Example Compound Color by Color by Quality of transmission reflection reflectance 1,1,151,5tetrakls(p-dimethylaminophenyl)divinylcarbonium phos- Blue Copper Excellent.

a e. 1,1 ?5,5-tetrakis (p-dlmethylarnlnophenyl)divinylcarbonlum phthal- Do.

oeyantne sulfonate. 1,1,3-tris (p-dimethylaminophenyl)vlnylcarbonium perchlorate- Do. 1,3-bis 2(4,6-diphenylthiopyrylium)vinylcarbonium perchlorate- Very good. Copper phthalocyanine Excellent. Zinc tetrabenzoporphinc Very good. Zinc tetraphenylporphille Excellent. Tetraphenylporphine- D0. Tctrabenzoporphine Good. Tetrabenzomonoazoporph e Very good. Copper tetrabenzomonoazopornnine Excellent. Tetrabenzodiazoporphine Do. Copper tetrabenzotriazoporphinc Do. m6, fi-Tetrakis(4-methyl)-p0rphine. Very good a,fl, ,5-Tetrakis(a-thienyD-porphine Do. a,fi,'y,6-Tetrakis (4-l1ydr0xyphenyl)porphine D0 01,13, ,6-Tetrakis(4-meth0xyphenyl)p0rp Excellent a,B,'y,6 TetIakis(2,4dichl0rophenyl)pornninc Good. (1,5, ,6-Tetrakis(l-naphthyl)-porphine Very good Zinc a,B, ,-tetrakis(4-pyridyl)porphine Do. Tetrahydroporphyrine Excellent. Octaphenylporphyrmino Very good. Copper Z-phenacylpyrldine- Good. Dith one Do. 6,14-dinaphthanaphtho-[1,8a,8,2a,b,c,1,8a,8,7-j,k,l]coronene Excellent. Rhodamine B Do. 0min GOOd. Cyanine green- Excellent. Bromocresol purple Good. Quinalizariu- Do. Chloranil-hydro qulnone Do. Chlorantine 4G1: Excellent.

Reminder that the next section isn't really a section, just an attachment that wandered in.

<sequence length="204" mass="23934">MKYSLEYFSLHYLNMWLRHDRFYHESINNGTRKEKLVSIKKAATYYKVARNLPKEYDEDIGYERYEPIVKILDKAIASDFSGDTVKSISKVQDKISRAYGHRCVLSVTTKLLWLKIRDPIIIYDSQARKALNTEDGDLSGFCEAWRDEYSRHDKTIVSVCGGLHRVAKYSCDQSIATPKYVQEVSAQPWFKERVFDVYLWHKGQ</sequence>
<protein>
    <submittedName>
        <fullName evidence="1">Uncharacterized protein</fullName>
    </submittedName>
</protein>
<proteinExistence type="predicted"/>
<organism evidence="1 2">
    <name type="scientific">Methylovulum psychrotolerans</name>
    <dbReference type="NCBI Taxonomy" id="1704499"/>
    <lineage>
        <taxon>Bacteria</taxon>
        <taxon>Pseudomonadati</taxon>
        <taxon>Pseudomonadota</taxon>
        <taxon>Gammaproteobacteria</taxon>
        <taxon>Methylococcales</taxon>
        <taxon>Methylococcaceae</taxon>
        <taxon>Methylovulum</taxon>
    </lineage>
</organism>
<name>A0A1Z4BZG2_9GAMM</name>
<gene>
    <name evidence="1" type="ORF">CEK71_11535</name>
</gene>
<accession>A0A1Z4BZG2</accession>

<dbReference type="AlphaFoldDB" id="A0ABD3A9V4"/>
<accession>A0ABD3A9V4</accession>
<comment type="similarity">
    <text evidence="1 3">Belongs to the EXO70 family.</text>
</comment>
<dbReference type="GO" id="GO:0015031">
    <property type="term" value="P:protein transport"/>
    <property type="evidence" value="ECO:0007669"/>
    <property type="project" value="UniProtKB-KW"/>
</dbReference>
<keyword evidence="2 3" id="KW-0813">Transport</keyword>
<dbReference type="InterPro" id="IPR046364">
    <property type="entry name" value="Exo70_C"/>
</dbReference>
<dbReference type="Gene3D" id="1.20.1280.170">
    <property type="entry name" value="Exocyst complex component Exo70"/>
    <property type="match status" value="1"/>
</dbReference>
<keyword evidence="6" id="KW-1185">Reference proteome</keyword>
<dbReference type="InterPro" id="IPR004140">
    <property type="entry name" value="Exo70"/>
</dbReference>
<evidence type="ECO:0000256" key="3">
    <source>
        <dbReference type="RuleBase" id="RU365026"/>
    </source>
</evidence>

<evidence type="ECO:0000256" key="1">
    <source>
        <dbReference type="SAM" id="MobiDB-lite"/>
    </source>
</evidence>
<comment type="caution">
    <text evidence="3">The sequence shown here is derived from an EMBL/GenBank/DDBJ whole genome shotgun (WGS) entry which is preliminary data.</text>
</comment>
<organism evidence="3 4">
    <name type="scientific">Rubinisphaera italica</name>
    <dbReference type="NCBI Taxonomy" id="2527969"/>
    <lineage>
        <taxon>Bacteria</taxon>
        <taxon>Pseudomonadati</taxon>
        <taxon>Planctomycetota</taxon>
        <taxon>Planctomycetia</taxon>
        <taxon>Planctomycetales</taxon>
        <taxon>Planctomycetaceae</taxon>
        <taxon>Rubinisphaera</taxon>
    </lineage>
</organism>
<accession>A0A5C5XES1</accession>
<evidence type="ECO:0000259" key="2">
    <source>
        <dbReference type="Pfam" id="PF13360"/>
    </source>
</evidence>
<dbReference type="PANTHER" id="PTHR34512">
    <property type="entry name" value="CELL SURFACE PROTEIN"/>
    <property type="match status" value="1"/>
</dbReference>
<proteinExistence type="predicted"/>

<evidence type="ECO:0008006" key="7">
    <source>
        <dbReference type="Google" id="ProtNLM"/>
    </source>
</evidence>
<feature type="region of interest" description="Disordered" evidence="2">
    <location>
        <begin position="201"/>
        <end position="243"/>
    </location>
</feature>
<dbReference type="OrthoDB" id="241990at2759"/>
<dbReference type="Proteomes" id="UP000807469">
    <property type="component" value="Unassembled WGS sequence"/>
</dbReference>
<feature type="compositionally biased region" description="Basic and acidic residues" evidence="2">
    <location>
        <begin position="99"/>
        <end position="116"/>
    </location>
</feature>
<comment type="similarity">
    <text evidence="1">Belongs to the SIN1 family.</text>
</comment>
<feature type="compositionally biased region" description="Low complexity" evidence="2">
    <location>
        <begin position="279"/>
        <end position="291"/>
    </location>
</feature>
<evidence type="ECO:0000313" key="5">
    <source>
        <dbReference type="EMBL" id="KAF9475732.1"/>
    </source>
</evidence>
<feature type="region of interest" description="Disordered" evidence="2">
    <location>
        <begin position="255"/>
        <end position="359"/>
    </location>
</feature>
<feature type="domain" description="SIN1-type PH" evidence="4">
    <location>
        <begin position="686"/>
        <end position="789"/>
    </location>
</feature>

Luxol fast blue Good.

For glazing materials the infra-red filter ideally should transmit the visible light with little reflection or absorption and should efl'ect a relatively large reduction in the transmission of infra-red radiation, principally by reflection. In practice the infra-red barrier film also functions by absorption, but it Will be apparent that the reflective film is more efficient. Accordingly, the burnishing technique is a very useful improvement in that it provides a means of obtaining films having a high order of reflection in contradistinction to many films prepared by solvent application.

The infra-red filter media prepared by the burnishing technique are useful as commercial heat screens and find particular use in architectural applications such as in dustrial, commercial, and residential glazing. These infra-red filter media are also useful for automotive, marine craft and aircraft glazing; for sun glasses, welders goggles, and the like.

We claim:

1. A method of preparing an infra-red filter media comprising dusting a coating of a finely divided minus 400-mesh, solid, infra-red barrier composition, selected from the group consisting of organic dyes, organometallic dyes, and rhenium oxide, onto the surface of a visible light transmitting plastic material and burnishing the infra-red barrier composition onto the surface of said material and the final filter product transmits visible light.

2. The method of claim 1, wherein the lineal speed of the buffer does not exceed about 50 feet per second, and the buifing pressure does not exceed about 25 pounds per square inch.

3. The method of claim 2, wherein the particle size does not exceed of the order of about 5 microns and the lineal speed of the buffer is from about 2 to about feet per second.

4. The method of claim 1, wherein the infra-red barrier composition is a bis(p-aminophenyl) vinylcarbonium compound of the class wherein n is an integer from 0 to 3, inclusive, and X- is the anion of a strong acid.

5. The method of claim 4, wherein the infra-red barrier composition is 1,1,7,7-tetrakis(p-dimethylaminophenyl) trivinylcarbonium perchlorate.

6. The method of claim 4, wherein the infra-red barrier composition is 1,1,5,5-tetrakis(p-dimethylaminophenyl) divinylcarbonium perchlorate.